Sunday, June 25, 2017

Breastfeeding Dilemma

| Article posted on December - 1 - 2006

“Breastfeeding is best feeding,” so we are told. For many years we have lamented that, with the advent of baby formulas, women have stopped breastfeeding altogether. Particularly in the third world, where hunger and malnutrition are rampant, depriving the children of this most perfect food source has proven to be a disaster, resulting in even further malnutrition and its countless consequences. The international community fought long and hard to reverse this trend, tirelessly educating people in Africa and elsewhere that mother’s milk is superior to all else, and that to deprive their children of it, is to harm them. Then came AIDS.

The vast majority of children infected with the HIV virus obtain the disease from their mothers. This is called “vertical transmission” and generally happens close to or during delivery. However, some of the children are spared and, despite the fact that their mother might have AIDS, do not acquire the virus in this manner. They are, in fact, born, completely healthy. It is one of the twisted cruelties of this disease, then, that the virus is not only found in blood and semen, but also in mother’s milk, in high concentrations at that, so that the very thing a mother does to keep her baby alive may be exactly the thing that kills it.

Because of the AIDS epidemic and because of the fact that AIDS is threatening to swallow up the whole of Africa, our initial efforts to get women to breastfeed have since been replaced with no less fervent efforts to get them to stop– when we know or suspect that HIV is a factor. However, AIDS attaches a stigma to people, especially in Africa, where superstition and misinformation about HIV are abundant. People fear the disease as much as they fear being known to have it. Ironically, we have just managed to get across enough education so that not breastfeeding your child can now signal to an entire village that the mother has been infected with “the virus.” Consequently, instead of receiving help and compassion, mother and child may be cast out, their fate sealed.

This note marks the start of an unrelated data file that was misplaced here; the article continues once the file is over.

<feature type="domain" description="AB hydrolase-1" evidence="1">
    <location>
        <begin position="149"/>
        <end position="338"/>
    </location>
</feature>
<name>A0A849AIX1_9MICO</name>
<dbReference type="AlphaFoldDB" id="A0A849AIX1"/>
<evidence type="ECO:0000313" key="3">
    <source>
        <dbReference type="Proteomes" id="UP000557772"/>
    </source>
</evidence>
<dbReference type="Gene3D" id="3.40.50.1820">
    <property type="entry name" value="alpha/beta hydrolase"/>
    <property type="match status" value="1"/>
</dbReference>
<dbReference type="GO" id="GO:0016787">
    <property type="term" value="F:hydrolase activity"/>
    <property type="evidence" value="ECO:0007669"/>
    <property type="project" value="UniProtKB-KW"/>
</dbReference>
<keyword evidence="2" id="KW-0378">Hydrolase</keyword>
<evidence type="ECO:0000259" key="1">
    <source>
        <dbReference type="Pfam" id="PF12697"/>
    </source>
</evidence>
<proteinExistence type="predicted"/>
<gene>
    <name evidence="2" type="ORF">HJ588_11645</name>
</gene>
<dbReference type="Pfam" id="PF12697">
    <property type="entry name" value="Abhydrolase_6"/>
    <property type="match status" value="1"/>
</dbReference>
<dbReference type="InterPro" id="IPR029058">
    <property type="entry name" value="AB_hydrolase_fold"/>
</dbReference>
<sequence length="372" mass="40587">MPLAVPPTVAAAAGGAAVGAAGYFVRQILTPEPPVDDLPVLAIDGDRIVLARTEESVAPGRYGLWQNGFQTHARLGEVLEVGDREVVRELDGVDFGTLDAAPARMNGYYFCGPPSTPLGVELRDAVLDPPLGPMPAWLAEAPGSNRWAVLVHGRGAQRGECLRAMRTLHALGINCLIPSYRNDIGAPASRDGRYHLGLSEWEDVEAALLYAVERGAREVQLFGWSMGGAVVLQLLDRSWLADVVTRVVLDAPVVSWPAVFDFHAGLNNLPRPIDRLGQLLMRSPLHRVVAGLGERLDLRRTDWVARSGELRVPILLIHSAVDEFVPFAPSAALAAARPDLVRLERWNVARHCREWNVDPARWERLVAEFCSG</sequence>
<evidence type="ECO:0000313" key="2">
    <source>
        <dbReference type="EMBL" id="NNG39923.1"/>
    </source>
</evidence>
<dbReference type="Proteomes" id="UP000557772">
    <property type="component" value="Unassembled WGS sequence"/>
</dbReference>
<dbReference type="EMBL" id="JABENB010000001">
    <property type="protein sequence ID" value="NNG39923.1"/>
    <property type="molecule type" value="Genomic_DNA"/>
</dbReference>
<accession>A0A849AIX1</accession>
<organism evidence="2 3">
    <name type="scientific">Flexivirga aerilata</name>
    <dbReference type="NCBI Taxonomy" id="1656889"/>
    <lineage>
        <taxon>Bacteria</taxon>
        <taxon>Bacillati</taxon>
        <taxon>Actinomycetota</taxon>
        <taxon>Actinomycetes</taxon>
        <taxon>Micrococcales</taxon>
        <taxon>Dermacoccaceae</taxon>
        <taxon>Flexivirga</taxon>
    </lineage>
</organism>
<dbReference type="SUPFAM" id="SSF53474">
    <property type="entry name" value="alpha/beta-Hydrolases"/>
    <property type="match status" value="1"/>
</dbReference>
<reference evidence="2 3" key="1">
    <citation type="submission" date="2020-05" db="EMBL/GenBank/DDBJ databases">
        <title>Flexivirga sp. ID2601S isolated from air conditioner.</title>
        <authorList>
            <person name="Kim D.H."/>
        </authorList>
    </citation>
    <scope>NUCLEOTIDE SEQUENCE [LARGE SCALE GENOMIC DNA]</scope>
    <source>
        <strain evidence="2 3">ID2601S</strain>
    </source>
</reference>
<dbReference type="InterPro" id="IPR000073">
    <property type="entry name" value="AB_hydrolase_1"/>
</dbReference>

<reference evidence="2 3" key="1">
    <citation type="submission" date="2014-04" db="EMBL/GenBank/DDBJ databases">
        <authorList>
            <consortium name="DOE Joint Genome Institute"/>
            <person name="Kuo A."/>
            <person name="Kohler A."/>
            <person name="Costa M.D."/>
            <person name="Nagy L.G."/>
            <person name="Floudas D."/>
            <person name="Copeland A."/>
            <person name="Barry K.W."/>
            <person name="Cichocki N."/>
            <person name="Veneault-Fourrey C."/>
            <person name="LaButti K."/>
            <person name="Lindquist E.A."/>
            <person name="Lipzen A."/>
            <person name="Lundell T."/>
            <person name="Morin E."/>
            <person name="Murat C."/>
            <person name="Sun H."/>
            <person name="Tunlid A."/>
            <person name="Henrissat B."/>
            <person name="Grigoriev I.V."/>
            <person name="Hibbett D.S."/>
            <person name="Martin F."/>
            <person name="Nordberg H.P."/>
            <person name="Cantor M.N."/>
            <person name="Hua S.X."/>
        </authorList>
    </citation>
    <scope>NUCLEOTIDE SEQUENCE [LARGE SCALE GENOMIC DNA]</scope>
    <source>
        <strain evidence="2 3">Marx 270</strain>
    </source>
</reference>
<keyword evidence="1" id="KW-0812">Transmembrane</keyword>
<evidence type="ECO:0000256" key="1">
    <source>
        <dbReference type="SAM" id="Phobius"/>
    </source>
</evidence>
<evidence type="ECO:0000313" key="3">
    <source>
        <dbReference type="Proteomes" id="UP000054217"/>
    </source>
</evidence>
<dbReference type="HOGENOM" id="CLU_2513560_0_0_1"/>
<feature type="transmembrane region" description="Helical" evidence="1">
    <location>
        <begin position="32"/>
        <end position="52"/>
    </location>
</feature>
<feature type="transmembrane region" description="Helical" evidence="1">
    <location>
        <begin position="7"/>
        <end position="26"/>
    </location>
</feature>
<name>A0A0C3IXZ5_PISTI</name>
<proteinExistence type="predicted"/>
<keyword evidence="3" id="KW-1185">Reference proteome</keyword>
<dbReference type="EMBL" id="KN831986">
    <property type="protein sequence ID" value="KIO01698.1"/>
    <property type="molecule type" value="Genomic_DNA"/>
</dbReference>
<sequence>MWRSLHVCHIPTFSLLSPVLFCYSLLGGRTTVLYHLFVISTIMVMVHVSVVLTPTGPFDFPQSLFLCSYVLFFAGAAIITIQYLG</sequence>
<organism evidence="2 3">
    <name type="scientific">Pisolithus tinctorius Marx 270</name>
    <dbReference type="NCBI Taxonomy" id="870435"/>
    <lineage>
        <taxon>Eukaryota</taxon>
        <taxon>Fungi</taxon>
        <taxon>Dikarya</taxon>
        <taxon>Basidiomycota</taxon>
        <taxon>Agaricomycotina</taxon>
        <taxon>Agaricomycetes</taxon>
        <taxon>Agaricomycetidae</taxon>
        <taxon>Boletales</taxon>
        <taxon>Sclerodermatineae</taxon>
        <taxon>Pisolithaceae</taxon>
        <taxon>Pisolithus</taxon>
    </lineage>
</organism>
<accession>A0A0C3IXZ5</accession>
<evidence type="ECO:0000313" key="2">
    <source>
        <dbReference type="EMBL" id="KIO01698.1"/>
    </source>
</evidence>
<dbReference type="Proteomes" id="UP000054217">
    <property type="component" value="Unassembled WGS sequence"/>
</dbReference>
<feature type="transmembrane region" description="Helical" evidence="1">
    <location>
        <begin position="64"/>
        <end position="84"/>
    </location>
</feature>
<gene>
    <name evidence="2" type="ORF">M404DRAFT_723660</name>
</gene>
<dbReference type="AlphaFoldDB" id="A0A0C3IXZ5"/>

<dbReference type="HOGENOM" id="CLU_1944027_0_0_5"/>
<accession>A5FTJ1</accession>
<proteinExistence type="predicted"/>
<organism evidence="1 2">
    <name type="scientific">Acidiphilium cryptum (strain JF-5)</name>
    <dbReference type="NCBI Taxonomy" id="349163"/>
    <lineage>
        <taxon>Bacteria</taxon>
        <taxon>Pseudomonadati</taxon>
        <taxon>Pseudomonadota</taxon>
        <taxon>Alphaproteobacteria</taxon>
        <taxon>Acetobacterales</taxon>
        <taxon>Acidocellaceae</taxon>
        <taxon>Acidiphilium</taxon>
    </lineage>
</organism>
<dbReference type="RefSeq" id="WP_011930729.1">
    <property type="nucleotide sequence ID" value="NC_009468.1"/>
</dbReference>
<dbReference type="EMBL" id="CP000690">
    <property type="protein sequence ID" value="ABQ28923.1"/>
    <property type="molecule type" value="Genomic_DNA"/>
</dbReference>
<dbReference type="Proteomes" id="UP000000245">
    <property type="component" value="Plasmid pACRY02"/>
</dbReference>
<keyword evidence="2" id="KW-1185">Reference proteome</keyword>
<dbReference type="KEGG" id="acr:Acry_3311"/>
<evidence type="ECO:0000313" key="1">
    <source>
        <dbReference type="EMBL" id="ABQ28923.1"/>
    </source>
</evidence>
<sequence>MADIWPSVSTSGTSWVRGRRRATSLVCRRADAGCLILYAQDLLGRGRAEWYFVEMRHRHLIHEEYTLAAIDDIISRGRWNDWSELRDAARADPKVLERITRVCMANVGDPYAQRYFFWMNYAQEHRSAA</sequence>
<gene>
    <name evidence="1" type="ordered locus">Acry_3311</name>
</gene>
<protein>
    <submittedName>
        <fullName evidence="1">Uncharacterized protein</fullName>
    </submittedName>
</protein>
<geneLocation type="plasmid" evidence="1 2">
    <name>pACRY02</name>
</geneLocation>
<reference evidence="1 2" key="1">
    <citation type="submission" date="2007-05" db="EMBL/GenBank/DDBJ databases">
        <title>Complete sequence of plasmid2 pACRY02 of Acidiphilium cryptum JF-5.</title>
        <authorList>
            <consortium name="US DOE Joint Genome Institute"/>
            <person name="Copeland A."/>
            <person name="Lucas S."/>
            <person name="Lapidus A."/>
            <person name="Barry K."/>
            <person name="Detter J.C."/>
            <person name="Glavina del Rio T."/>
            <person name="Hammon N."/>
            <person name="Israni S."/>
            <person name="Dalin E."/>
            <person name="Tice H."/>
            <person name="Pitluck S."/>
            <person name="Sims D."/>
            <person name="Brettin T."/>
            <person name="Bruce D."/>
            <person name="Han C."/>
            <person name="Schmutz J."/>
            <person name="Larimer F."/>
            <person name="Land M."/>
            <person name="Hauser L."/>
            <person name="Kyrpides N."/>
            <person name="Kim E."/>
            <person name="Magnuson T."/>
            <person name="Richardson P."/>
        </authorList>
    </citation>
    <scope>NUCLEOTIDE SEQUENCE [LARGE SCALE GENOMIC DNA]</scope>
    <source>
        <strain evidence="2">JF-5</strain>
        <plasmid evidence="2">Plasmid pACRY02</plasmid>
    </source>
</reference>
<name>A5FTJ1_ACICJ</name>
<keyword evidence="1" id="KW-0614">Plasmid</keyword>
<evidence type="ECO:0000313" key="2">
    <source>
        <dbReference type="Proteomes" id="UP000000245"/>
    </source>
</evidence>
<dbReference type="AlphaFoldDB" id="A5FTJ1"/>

Clearly, this is yet another, vast area in which work must be done. In order to remove the stigma, we must work towards HIV no longer being a death sentence, but rather a “chronic illness” as it is now viewed in our world. At the same time, we must continue in our struggle to erase it and to protect as many potential victims as possible. As always, education is key. We must warn people of the risks inherent in common, every day actions, such as being intimate with one’s spouse or breastfeeding one’s baby. Only those who truly know the enemy and how it may strike can truly defend themselves and those they love.

Africa’s children are precious. The future of the entire continent rests on their small shoulders. Let’s make them strong. Let’s keep them healthy. Let’s help them live.

Dr. Ingrid Feder Sidibeh, President & CEO / Excecutive Board of Directors
Ingrid Feder Sidibeh, MD


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